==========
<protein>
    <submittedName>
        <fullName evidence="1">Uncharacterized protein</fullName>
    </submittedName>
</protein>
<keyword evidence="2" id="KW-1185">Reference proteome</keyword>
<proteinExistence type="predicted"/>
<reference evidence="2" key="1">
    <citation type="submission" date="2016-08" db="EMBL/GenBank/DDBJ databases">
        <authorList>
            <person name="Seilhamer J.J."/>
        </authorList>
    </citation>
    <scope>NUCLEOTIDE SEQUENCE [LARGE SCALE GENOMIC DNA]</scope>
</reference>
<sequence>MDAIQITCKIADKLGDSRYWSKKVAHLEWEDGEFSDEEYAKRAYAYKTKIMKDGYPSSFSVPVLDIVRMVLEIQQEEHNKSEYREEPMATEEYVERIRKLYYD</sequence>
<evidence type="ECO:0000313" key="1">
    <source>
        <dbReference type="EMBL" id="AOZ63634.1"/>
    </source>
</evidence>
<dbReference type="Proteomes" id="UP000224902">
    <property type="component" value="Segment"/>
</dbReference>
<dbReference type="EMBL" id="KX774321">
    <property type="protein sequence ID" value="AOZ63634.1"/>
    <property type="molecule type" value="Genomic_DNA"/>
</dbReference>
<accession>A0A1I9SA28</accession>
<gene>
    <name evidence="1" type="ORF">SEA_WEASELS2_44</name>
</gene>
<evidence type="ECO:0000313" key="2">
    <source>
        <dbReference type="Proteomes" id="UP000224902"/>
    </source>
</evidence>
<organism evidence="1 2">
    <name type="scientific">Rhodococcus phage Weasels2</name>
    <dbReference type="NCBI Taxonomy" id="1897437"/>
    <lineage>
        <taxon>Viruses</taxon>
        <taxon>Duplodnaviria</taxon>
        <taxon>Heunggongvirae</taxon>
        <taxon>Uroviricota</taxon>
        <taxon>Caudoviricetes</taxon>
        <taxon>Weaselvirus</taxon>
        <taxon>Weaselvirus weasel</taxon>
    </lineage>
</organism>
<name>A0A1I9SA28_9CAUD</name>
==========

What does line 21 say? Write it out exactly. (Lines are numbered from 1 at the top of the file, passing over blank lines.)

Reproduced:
</evidence>